Monte Carlo

The star of “Monte Carlo” is a person named Selena Gomez, who is also the star of something called “Wizards of Waverly Place,” a Disney Channel sitcom now in its fourth season. Her arrival in “Monte Carlo” is in accordance with the prophecy that all teenagers employed by the Disney Channel shall one day headline their own tween-friendly feature films. Also, the Internet informs me that Selena Gomez is dating something called “Justin Bieber,” and that this fact fills some of Justin Bieber’s female admirers with rage. That isn’t relevant, but I wanted to mention it because it’s amusing.

I’m too old and have too many Y chromosomes to be in Selena Gomez’s target audience, but I know a sunny and inoffensive comedy when I see one, and “Monte Carlo” is one. It provides young girls with some harmless wish-fulfillment without talking down to them, an increasingly rare quality in movies aimed at young people.

Gomez plays Grace, a wholesome 18-year-old Texas girl who has saved her waitressing money to take a post-graduation trip to Paris. Her companion will be her best friend, Emma (Katie Cassidy), a rowdy blonde and high school dropout who works at the same diner. At the last minute, Grace’s mother (Andie MacDowell) and stepfather (Brett Cullen) declare that her stick-in-the-mud stepsister, 21-year-old Meg (Leighton Meester), will be tagging along, too. Nobody wants this, least of all Meg, who isn’t close to Grace and doesn’t like Emma (or “Texas Barbie,” as she calls her).

As fate would have it, the girls cross paths in Paris with one Cordelia Winthrop Scott, a haughty British heiress who is filthy rich, super-snotty, and happens to be a dead ringer for Grace. (Gomez plays both roles.) The two look so much alike, in fact, that Grace is mistaken for her and winds up in her luxury hotel suite while the real Cordelia skips town to go partying. Meg is opposed to such impersonation shenanigans; Emma is very much in favor of them; good-girl Grace wavers but figures there’s no harm in it, just for tonight, since the room is already paid for and Cordelia isn’t using it anyway.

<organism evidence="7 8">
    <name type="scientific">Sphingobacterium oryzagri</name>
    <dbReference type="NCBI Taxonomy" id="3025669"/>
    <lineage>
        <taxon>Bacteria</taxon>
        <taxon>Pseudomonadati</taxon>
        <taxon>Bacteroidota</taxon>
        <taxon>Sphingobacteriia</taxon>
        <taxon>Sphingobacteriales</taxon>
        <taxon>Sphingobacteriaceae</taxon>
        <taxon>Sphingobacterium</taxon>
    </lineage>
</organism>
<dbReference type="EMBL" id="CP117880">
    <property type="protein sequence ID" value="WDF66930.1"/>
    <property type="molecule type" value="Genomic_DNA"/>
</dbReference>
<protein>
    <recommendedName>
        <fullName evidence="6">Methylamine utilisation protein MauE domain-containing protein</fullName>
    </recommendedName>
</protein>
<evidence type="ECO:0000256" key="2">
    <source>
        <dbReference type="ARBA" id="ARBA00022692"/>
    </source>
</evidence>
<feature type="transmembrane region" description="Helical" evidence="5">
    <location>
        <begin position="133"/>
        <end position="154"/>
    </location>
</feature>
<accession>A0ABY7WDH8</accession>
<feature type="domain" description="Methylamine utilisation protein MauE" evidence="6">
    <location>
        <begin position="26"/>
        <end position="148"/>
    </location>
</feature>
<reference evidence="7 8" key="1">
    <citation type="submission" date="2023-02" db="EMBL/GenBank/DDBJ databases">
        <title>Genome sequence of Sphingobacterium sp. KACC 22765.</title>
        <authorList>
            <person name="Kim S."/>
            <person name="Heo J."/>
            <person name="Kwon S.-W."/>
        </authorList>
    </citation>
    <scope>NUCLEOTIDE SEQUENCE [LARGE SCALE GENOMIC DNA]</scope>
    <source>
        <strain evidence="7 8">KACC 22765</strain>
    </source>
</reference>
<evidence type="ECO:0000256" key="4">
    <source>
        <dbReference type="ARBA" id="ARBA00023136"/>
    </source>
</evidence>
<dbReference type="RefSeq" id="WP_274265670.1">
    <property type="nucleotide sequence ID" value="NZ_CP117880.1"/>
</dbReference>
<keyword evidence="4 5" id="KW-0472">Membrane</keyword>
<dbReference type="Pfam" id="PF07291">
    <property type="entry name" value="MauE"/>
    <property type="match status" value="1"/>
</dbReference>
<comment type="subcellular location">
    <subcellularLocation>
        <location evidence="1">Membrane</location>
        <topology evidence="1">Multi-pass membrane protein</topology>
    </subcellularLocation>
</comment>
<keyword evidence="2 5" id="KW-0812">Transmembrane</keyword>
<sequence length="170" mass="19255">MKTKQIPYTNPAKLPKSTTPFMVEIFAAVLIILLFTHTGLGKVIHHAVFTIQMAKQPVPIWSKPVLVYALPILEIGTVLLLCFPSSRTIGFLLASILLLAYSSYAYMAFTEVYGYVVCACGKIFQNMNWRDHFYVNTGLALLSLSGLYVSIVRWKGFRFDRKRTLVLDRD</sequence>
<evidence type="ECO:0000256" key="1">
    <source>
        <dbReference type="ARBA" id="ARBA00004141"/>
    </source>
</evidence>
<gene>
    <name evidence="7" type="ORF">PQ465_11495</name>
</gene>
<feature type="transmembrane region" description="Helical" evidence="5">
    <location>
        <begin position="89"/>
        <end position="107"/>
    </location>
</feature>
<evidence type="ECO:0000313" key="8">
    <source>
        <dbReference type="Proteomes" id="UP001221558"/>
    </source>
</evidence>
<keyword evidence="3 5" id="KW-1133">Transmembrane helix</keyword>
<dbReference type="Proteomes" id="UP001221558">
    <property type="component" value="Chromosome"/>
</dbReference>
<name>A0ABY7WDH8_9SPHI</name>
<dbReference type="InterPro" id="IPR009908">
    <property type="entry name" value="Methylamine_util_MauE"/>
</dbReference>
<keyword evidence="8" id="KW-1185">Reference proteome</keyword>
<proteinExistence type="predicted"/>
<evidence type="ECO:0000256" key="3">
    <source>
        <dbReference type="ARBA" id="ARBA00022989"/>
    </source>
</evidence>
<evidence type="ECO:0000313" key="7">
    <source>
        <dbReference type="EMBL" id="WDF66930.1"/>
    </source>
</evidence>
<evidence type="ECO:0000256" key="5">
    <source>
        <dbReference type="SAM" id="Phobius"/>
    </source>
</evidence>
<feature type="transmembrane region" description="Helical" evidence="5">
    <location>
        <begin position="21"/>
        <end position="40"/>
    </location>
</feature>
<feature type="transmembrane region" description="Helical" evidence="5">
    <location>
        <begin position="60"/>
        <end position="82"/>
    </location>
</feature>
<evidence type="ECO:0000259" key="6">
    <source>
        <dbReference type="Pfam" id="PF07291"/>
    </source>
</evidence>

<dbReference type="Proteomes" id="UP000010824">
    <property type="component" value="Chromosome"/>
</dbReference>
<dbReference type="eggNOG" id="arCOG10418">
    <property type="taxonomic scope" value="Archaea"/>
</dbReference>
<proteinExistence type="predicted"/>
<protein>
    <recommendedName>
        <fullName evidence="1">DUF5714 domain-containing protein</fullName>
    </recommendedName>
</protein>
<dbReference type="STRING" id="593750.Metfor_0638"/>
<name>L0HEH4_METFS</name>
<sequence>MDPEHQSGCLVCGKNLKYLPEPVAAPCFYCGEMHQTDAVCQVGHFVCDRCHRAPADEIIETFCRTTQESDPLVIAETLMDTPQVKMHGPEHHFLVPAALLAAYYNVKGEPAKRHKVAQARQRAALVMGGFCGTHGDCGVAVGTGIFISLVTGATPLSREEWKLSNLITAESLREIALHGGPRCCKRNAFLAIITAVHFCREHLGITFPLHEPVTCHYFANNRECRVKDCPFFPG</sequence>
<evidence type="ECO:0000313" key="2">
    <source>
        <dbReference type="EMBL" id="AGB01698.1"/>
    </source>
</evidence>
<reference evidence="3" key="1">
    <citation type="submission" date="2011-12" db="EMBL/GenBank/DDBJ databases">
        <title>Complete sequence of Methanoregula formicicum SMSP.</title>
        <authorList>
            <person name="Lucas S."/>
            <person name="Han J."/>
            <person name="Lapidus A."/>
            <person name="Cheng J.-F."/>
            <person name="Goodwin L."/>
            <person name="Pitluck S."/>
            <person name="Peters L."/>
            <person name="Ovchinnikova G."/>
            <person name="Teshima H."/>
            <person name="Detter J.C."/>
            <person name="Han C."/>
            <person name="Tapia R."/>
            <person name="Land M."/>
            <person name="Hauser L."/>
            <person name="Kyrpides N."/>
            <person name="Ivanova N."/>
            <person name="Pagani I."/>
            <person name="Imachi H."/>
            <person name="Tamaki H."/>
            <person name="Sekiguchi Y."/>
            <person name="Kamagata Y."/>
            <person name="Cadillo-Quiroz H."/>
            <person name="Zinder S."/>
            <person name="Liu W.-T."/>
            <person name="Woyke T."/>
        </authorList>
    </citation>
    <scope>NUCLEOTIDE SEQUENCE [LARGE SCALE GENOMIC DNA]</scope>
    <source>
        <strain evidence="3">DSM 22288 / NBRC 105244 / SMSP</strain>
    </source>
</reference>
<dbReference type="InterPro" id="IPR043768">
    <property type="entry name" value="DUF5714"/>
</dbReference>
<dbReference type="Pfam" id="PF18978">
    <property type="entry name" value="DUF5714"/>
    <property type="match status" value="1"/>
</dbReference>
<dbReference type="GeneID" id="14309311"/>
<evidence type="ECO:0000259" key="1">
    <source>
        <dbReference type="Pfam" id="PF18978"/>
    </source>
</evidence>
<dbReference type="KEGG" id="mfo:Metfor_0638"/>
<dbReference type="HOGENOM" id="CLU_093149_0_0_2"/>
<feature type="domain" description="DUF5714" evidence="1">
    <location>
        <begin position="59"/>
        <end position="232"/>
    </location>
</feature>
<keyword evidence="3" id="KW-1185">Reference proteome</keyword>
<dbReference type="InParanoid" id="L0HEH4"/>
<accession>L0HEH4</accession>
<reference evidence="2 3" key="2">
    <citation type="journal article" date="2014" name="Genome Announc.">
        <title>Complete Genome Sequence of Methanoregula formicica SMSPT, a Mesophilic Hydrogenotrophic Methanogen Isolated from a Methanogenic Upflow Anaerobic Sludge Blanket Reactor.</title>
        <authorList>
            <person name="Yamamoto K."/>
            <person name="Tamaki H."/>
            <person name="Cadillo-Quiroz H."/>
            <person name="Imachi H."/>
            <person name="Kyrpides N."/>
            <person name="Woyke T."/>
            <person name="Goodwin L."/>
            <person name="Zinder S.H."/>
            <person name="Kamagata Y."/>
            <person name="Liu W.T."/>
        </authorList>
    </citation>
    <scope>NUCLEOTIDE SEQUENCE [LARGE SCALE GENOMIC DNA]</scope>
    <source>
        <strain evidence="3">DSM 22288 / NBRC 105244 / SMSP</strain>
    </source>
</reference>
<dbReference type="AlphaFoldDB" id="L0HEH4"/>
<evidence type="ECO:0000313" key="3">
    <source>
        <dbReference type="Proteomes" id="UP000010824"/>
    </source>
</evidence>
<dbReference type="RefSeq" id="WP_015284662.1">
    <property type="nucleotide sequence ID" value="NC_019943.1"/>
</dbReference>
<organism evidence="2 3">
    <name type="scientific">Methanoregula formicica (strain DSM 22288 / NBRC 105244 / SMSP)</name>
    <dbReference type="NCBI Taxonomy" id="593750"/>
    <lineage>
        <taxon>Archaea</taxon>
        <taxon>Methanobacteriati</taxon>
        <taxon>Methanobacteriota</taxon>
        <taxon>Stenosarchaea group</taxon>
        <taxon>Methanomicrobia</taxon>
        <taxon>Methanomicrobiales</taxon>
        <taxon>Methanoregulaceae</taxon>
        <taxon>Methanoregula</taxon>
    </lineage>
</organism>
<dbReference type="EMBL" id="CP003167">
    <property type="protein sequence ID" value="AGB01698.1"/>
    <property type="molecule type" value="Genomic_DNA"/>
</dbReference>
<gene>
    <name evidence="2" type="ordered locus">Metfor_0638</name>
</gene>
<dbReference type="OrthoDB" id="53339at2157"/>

Naturally, this leads to a week of Grace being shuffled around to Cordelia’s charity fundraisers and polo matches and such, including a stint in Monte Carlo, flanked by her “American friends.” The girls get to wear Cordelia’s fancy clothes and jewelry (her baggage arrived after she left), go to elegant balls, mingle with the upper crust, and maybe — just maybe — fall in love. Grace is romanced by Theo (Pierre Boulanger), a down-to-earth Monte Carlo socialite who thinks she’s Cordelia, and Meg meets a freewheeling Australian tourist named Riley (Luke Bracey). Emma, who has a steady boyfriend (Cory Monteith) back in Texas, goes out with a handsome prince (Giulio Berruti), but realizes the fancy life is not for her.

The mistaken-identity/”Parent Trap” switcheroo premise is, thank goodness, not the focus of the story, and the hijinks typically associated with such nonsense are kept to a minimum. Surprisingly, all three of the female leads are given actual character arcs, simple though they may be, and emerge as sympathetic, fully formed characters. The relationships between them — between Grace and Meg, Meg and Emma, Emma and Grace — are explored, not with any dazzling insight, perhaps, but at least with honesty.

We do have to swallow a lot of dumb stuff, of course, starting with the last-minute decision to force Meg to join the trip, continuing through Emma’s boyfriend’s spontaneous flight to Paris to chase after her, and including the odd fact that Riley coincidentally runs into Meg in Paris and Monte Carlo. The movie followed a tortuous route to existence, enduring many rewrites and overhauls before finally being directed by Thomas Bezucha (“The Family Stone”) and co-written by him, April Blair, and Maria Maggenti. (The novel it came from, Jules Bass’ “Headhunters,” was about four middle-aged New Jersey women who go to Monte Carlo and impersonate rich ladies in order to attract wealthy suitors.) The effects of all this tinkering are apparent, yet the finished product is still decent, respectable entertainment, probably suitable for fans of “Wizards of Waverly Place,” whatever that is.

B- (1 hr., 49 min.; PG, a little very mild profanity.)